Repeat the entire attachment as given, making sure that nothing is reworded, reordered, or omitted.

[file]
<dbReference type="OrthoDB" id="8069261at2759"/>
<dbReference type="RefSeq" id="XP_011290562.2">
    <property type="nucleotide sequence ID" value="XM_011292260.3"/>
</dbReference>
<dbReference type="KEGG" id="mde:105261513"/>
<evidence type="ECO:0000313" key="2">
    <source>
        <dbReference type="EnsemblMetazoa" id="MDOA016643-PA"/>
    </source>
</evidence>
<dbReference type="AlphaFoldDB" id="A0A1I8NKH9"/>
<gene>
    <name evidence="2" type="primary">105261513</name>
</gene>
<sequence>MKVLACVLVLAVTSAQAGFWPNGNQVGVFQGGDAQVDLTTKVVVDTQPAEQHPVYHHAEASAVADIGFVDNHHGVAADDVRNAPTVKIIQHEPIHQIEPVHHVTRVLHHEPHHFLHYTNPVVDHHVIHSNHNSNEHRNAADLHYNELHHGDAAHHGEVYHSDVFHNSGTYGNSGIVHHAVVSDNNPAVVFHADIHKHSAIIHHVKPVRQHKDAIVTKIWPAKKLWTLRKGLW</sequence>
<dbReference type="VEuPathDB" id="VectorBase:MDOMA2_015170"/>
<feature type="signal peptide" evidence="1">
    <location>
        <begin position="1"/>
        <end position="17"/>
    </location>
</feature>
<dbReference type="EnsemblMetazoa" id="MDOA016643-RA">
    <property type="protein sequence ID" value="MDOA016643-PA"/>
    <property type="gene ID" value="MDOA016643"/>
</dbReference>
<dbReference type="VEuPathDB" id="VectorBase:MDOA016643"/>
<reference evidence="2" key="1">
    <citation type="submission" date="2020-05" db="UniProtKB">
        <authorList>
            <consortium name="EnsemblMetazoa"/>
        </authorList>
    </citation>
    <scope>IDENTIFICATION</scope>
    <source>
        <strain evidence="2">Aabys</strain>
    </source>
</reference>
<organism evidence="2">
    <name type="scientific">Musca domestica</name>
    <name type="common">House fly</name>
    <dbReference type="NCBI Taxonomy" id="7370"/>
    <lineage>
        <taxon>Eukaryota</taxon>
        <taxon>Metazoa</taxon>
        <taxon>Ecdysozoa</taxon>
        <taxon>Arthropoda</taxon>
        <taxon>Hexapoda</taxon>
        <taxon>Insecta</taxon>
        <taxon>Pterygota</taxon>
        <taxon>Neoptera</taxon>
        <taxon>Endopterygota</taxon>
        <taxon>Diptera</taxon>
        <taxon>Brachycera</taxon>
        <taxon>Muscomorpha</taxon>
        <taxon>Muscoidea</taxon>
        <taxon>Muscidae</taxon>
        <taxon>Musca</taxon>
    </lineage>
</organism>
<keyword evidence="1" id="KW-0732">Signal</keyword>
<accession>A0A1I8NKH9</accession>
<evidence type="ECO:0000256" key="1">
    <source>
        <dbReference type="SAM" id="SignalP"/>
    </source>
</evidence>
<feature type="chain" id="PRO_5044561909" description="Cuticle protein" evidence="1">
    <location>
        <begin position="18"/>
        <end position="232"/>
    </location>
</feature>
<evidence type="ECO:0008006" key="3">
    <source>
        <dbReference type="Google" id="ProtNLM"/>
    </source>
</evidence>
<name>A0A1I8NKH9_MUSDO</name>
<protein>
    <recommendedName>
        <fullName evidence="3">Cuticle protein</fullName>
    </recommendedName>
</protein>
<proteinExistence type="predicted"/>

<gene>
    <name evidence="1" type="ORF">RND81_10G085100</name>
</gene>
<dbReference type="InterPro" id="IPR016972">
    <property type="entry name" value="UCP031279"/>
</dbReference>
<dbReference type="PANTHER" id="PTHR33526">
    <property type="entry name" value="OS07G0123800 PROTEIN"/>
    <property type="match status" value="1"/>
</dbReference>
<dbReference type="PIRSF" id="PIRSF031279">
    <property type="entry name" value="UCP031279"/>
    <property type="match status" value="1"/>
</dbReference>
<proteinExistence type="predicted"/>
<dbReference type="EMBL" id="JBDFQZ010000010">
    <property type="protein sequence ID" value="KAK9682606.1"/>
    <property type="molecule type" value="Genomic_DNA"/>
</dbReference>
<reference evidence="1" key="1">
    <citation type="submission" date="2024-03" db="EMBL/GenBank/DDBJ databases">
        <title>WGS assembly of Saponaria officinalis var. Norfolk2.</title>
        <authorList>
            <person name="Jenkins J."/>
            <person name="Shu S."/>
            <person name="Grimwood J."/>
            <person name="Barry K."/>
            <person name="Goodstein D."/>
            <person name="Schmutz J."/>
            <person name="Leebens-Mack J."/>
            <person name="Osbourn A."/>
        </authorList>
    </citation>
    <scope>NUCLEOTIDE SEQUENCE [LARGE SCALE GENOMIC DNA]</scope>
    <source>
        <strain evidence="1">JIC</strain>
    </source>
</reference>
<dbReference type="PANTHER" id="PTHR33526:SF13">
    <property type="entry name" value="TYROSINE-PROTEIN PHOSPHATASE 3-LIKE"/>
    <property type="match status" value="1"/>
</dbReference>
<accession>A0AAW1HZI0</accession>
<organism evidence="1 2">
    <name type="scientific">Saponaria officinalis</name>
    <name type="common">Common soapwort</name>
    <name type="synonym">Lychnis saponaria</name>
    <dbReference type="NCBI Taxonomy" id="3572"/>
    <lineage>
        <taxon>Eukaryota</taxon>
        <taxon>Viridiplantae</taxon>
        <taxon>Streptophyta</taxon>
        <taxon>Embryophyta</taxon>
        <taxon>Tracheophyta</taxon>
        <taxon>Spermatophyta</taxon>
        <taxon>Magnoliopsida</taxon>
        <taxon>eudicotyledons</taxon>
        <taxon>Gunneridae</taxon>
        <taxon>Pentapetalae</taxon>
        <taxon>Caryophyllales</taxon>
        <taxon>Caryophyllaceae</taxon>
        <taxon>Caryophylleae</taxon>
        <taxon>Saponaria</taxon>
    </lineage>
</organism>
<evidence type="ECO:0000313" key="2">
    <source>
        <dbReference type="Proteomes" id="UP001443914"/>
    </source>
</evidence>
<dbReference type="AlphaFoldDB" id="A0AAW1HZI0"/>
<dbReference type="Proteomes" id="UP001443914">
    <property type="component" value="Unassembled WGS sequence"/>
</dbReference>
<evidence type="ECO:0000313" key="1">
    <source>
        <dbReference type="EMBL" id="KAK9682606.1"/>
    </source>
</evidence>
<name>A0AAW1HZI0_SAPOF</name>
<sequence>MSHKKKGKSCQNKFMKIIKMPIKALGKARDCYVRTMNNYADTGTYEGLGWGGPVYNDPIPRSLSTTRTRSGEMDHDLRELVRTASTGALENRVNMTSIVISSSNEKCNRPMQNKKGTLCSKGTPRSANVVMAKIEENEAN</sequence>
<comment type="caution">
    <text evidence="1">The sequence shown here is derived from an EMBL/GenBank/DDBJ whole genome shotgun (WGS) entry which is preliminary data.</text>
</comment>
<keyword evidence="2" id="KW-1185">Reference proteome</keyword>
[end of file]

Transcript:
<dbReference type="OrthoDB" id="8069261at2759"/>
<dbReference type="RefSeq" id="XP_011290562.2">
    <property type="nucleotide sequence ID" value="XM_011292260.3"/>
</dbReference>
<dbReference type="KEGG" id="mde:105261513"/>
<evidence type="ECO:0000313" key="2">
    <source>
        <dbReference type="EnsemblMetazoa" id="MDOA016643-PA"/>
    </source>
</evidence>
<dbReference type="AlphaFoldDB" id="A0A1I8NKH9"/>
<gene>
    <name evidence="2" type="primary">105261513</name>
</gene>
<sequence>MKVLACVLVLAVTSAQAGFWPNGNQVGVFQGGDAQVDLTTKVVVDTQPAEQHPVYHHAEASAVADIGFVDNHHGVAADDVRNAPTVKIIQHEPIHQIEPVHHVTRVLHHEPHHFLHYTNPVVDHHVIHSNHNSNEHRNAADLHYNELHHGDAAHHGEVYHSDVFHNSGTYGNSGIVHHAVVSDNNPAVVFHADIHKHSAIIHHVKPVRQHKDAIVTKIWPAKKLWTLRKGLW</sequence>
<dbReference type="VEuPathDB" id="VectorBase:MDOMA2_015170"/>
<feature type="signal peptide" evidence="1">
    <location>
        <begin position="1"/>
        <end position="17"/>
    </location>
</feature>
<dbReference type="EnsemblMetazoa" id="MDOA016643-RA">
    <property type="protein sequence ID" value="MDOA016643-PA"/>
    <property type="gene ID" value="MDOA016643"/>
</dbReference>
<dbReference type="VEuPathDB" id="VectorBase:MDOA016643"/>
<reference evidence="2" key="1">
    <citation type="submission" date="2020-05" db="UniProtKB">
        <authorList>
            <consortium name="EnsemblMetazoa"/>
        </authorList>
    </citation>
    <scope>IDENTIFICATION</scope>
    <source>
        <strain evidence="2">Aabys</strain>
    </source>
</reference>
<organism evidence="2">
    <name type="scientific">Musca domestica</name>
    <name type="common">House fly</name>
    <dbReference type="NCBI Taxonomy" id="7370"/>
    <lineage>
        <taxon>Eukaryota</taxon>
        <taxon>Metazoa</taxon>
        <taxon>Ecdysozoa</taxon>
        <taxon>Arthropoda</taxon>
        <taxon>Hexapoda</taxon>
        <taxon>Insecta</taxon>
        <taxon>Pterygota</taxon>
        <taxon>Neoptera</taxon>
        <taxon>Endopterygota</taxon>
        <taxon>Diptera</taxon>
        <taxon>Brachycera</taxon>
        <taxon>Muscomorpha</taxon>
        <taxon>Muscoidea</taxon>
        <taxon>Muscidae</taxon>
        <taxon>Musca</taxon>
    </lineage>
</organism>
<keyword evidence="1" id="KW-0732">Signal</keyword>
<accession>A0A1I8NKH9</accession>
<evidence type="ECO:0000256" key="1">
    <source>
        <dbReference type="SAM" id="SignalP"/>
    </source>
</evidence>
<feature type="chain" id="PRO_5044561909" description="Cuticle protein" evidence="1">
    <location>
        <begin position="18"/>
        <end position="232"/>
    </location>
</feature>
<evidence type="ECO:0008006" key="3">
    <source>
        <dbReference type="Google" id="ProtNLM"/>
    </source>
</evidence>
<name>A0A1I8NKH9_MUSDO</name>
<protein>
    <recommendedName>
        <fullName evidence="3">Cuticle protein</fullName>
    </recommendedName>
</protein>
<proteinExistence type="predicted"/>

<gene>
    <name evidence="1" type="ORF">RND81_10G085100</name>
</gene>
<dbReference type="InterPro" id="IPR016972">
    <property type="entry name" value="UCP031279"/>
</dbReference>
<dbReference type="PANTHER" id="PTHR33526">
    <property type="entry name" value="OS07G0123800 PROTEIN"/>
    <property type="match status" value="1"/>
</dbReference>
<dbReference type="PIRSF" id="PIRSF031279">
    <property type="entry name" value="UCP031279"/>
    <property type="match status" value="1"/>
</dbReference>
<proteinExistence type="predicted"/>
<dbReference type="EMBL" id="JBDFQZ010000010">
    <property type="protein sequence ID" value="KAK9682606.1"/>
    <property type="molecule type" value="Genomic_DNA"/>
</dbReference>
<reference evidence="1" key="1">
    <citation type="submission" date="2024-03" db="EMBL/GenBank/DDBJ databases">
        <title>WGS assembly of Saponaria officinalis var. Norfolk2.</title>
        <authorList>
            <person name="Jenkins J."/>
            <person name="Shu S."/>
            <person name="Grimwood J."/>
            <person name="Barry K."/>
            <person name="Goodstein D."/>
            <person name="Schmutz J."/>
            <person name="Leebens-Mack J."/>
            <person name="Osbourn A."/>
        </authorList>
    </citation>
    <scope>NUCLEOTIDE SEQUENCE [LARGE SCALE GENOMIC DNA]</scope>
    <source>
        <strain evidence="1">JIC</strain>
    </source>
</reference>
<dbReference type="PANTHER" id="PTHR33526:SF13">
    <property type="entry name" value="TYROSINE-PROTEIN PHOSPHATASE 3-LIKE"/>
    <property type="match status" value="1"/>
</dbReference>
<accession>A0AAW1HZI0</accession>
<organism evidence="1 2">
    <name type="scientific">Saponaria officinalis</name>
    <name type="common">Common soapwort</name>
    <name type="synonym">Lychnis saponaria</name>
    <dbReference type="NCBI Taxonomy" id="3572"/>
    <lineage>
        <taxon>Eukaryota</taxon>
        <taxon>Viridiplantae</taxon>
        <taxon>Streptophyta</taxon>
        <taxon>Embryophyta</taxon>
        <taxon>Tracheophyta</taxon>
        <taxon>Spermatophyta</taxon>
        <taxon>Magnoliopsida</taxon>
        <taxon>eudicotyledons</taxon>
        <taxon>Gunneridae</taxon>
        <taxon>Pentapetalae</taxon>
        <taxon>Caryophyllales</taxon>
        <taxon>Caryophyllaceae</taxon>
        <taxon>Caryophylleae</taxon>
        <taxon>Saponaria</taxon>
    </lineage>
</organism>
<evidence type="ECO:0000313" key="2">
    <source>
        <dbReference type="Proteomes" id="UP001443914"/>
    </source>
</evidence>
<dbReference type="AlphaFoldDB" id="A0AAW1HZI0"/>
<dbReference type="Proteomes" id="UP001443914">
    <property type="component" value="Unassembled WGS sequence"/>
</dbReference>
<evidence type="ECO:0000313" key="1">
    <source>
        <dbReference type="EMBL" id="KAK9682606.1"/>
    </source>
</evidence>
<name>A0AAW1HZI0_SAPOF</name>
<sequence>MSHKKKGKSCQNKFMKIIKMPIKALGKARDCYVRTMNNYADTGTYEGLGWGGPVYNDPIPRSLSTTRTRSGEMDHDLRELVRTASTGALENRVNMTSIVISSSNEKCNRPMQNKKGTLCSKGTPRSANVVMAKIEENEAN</sequence>
<comment type="caution">
    <text evidence="1">The sequence shown here is derived from an EMBL/GenBank/DDBJ whole genome shotgun (WGS) entry which is preliminary data.</text>
</comment>
<keyword evidence="2" id="KW-1185">Reference proteome</keyword>